James White
17th February 2020 - 6 mins read
S

ounds great, doesn’t it?

But the reality is, it is simplistic, outdated, rigid and even wrong and that’s why I think it is time to take a hammer to the funnel.

The big problem with the funnel is it doesn’t reflect the modern consumer’s experience or the way they interact with brands. And it is also prescriptive about where different content formats sit in the process, whereas it should be the content within each format that is the decisive factor – not the delivery method.

Just because someone is at the start of a process to buy a product doesn’t mean they need the same form of marketing content to take them further along that journey.

Everyone is different. When I have gone out to buy software, like Communigator, I have tended to go on YouTube and looked at ‘how to’ videos. I wanted to find out more about how you import data and how you create dashboards.

Most marketeers would argue that is the back end of the funnel, where you are really deciding what you are going to buy, but I used it right at the top.

The top of the funnel for me is about peer review and word of mouth. I am more likely to talk to people and ask how they do things.  Yet this doesn’t get a look-in in marketing funnels.

The other top of the funnel – the awareness piece - for me is people picking up the phone and calling me or going to a conference and seeing a good speaker.

And, I’m sure I’m not alone – different types of content appeal to different people at different times.

You simply cannot afford to put everyone in the same pot and say that just because they are at a particular stage of the process, they need that type of content, delivered in a particular type of way.

Let’s take podcasts as an example. These are typically placed in the ‘awareness’ section at the top of the funnel. But why do they need to sit there? Surely, they could also play a role in other stages, such as research and comparison.

You could have a podcast talking about the different types of automated marketing software and that would sit in the comparison section. Or you could have a podcast talking about pricing or ROI which could sit in the ‘purchase’ section of the funnel.

As I say, it is the content within each format that decides where it should be used in the process, not the delivery method.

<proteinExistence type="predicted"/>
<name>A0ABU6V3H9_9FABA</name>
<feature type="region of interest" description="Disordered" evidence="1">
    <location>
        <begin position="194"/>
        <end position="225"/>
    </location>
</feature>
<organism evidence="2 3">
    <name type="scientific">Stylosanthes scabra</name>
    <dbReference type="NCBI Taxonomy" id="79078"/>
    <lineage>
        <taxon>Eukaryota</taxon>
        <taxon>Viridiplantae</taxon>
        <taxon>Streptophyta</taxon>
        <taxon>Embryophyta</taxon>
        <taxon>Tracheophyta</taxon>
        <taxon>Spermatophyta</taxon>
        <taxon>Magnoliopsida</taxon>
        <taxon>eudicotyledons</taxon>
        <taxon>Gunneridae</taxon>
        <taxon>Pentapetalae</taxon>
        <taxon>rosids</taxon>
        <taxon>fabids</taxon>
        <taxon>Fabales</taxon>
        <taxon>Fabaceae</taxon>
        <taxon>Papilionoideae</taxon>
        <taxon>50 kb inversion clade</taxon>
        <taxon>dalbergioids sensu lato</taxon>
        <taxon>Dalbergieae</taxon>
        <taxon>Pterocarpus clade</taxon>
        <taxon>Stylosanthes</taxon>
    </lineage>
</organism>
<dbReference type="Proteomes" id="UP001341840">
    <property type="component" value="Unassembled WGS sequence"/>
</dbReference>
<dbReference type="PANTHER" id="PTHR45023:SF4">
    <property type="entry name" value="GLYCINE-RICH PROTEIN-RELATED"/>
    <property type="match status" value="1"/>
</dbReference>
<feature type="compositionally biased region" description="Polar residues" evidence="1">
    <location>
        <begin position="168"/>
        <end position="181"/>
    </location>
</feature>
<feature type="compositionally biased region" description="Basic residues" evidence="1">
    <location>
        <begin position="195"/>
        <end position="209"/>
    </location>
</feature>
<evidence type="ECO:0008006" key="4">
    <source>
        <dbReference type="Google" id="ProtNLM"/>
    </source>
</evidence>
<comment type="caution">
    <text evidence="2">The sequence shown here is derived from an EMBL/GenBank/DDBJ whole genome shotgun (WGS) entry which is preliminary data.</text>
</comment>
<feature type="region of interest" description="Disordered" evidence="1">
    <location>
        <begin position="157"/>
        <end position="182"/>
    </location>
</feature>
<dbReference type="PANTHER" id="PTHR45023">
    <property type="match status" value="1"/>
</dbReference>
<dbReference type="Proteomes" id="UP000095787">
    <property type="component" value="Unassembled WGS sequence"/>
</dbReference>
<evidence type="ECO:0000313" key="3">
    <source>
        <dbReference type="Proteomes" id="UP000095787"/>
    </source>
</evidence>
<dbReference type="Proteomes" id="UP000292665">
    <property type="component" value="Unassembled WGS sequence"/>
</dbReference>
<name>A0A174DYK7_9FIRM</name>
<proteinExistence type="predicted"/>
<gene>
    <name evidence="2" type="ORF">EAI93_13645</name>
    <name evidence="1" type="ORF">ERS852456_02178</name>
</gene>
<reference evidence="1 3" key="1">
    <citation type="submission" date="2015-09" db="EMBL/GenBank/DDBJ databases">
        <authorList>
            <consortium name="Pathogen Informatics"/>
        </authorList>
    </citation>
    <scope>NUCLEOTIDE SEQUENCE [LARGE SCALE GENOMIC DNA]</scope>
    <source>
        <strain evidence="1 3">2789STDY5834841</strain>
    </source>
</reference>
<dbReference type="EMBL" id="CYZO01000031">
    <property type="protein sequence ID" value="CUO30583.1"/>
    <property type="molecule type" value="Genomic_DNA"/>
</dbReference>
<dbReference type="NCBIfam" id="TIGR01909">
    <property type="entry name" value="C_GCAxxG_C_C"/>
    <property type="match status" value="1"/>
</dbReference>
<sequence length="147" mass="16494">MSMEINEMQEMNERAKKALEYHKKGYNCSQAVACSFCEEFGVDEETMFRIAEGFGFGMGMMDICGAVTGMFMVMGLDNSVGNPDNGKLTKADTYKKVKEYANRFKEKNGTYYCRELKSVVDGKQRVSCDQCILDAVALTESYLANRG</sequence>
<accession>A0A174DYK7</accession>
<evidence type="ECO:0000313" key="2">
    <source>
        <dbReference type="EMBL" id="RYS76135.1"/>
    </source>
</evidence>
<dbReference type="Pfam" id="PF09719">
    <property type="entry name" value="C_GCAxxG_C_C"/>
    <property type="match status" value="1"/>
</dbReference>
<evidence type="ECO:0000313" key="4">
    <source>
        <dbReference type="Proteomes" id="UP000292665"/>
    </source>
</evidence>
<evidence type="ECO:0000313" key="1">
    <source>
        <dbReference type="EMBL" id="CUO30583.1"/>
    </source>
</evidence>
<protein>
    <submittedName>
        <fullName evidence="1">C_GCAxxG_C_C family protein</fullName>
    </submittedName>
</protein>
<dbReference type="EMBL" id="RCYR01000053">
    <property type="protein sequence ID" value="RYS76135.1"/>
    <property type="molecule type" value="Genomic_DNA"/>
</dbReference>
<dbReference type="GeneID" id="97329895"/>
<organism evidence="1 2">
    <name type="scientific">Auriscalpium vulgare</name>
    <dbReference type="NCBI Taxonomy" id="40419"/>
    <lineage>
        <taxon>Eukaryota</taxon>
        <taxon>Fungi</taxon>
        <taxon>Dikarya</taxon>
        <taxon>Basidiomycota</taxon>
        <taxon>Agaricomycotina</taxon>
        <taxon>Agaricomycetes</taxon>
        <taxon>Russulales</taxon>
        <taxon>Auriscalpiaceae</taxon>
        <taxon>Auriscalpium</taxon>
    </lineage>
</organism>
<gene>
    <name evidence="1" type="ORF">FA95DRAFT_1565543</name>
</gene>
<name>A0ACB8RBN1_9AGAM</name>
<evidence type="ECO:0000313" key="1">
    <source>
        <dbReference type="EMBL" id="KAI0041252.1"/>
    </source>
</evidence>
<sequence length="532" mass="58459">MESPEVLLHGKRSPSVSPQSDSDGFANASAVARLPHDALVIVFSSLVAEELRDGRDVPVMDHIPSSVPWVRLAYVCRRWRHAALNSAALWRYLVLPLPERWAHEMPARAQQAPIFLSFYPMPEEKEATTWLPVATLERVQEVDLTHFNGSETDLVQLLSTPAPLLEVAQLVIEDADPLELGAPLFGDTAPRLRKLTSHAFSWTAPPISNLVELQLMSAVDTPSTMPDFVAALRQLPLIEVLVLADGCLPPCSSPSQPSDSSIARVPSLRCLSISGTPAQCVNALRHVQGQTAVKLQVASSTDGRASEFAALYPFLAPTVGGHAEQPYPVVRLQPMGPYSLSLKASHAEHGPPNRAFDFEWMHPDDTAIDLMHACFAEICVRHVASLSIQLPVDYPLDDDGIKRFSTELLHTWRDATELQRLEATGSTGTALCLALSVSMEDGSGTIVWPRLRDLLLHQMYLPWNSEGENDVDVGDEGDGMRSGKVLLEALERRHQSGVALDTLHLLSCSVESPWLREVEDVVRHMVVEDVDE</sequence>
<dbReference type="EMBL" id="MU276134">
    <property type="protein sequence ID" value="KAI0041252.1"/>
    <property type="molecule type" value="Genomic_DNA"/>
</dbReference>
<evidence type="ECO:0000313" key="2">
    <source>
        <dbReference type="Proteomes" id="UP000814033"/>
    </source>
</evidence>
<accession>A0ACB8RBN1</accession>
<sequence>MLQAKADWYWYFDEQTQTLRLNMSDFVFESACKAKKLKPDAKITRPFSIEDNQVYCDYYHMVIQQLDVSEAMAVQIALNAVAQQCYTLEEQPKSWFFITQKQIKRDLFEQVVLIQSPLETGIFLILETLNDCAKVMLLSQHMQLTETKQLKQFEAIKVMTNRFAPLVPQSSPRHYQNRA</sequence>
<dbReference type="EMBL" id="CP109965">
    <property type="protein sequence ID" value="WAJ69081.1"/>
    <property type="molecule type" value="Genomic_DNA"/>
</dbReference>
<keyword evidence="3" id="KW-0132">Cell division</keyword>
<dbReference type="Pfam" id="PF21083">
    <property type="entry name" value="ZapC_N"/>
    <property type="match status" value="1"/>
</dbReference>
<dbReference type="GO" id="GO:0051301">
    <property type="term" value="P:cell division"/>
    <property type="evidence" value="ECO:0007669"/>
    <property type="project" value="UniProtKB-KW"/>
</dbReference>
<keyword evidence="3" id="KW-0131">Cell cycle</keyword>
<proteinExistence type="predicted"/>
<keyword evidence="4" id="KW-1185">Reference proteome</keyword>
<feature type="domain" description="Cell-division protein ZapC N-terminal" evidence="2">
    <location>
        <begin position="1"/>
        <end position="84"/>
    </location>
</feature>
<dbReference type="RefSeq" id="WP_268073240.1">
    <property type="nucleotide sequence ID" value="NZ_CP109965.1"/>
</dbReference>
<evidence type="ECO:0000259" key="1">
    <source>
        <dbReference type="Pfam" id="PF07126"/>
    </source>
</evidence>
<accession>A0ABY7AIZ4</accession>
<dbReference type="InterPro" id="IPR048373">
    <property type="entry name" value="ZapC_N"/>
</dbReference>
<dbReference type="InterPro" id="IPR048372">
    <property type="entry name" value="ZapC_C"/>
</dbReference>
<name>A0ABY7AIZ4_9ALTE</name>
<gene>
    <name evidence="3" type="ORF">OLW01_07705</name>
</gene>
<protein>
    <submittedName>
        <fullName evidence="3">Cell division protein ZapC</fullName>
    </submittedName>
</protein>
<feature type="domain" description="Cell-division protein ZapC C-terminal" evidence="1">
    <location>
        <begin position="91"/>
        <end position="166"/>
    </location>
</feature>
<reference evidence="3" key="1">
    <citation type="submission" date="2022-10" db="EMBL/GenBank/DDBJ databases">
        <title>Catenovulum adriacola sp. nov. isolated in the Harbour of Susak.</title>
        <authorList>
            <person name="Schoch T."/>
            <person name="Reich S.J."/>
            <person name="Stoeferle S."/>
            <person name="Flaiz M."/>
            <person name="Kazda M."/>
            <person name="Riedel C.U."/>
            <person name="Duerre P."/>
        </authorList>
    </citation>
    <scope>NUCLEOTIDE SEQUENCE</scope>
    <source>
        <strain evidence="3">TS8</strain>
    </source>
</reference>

So, if you are not going to base your marketing on the funnel, what should you do?

Well, you still need a process in place that gives thought to where different parts of content should be. And you still need a method or process for identifying buying intent.

Ultimately it is all about having good quality content that engages, convinces and compels your audience, regardless of whether they come to it at the start of the buying process or when they are about to make a buying decision.

You need to offer them something that adds value; that showcases your expertise and highlights what makes your brand different.

That is why at Thirty Seven, and our sister company Media First, we put journalistic principles at the heart of every bit of content we produce.

And that means we aim to tell the TRUTH.

By that I mean our content is:

 

T topical, of the moment, and something people are talking about

R relevant to a specific audience

U unusual. Not what people already know or expect

T trouble. Show how you are solving a problem. Or, if your story is not strong enough, a journalist will look for their own trouble angle

H human interest. What is in it for people? What impact will it have on your customers and the journalist’s audience?

 

The aim is for the content to include at least four of the five elements of TRUTH to create something meaningful.

But the human aspect is crucial.

The most common phrase you will hear in a newsroom is ‘so what?’ Journalists will look at a potential news item and ask ‘so what does this mean for my audience?’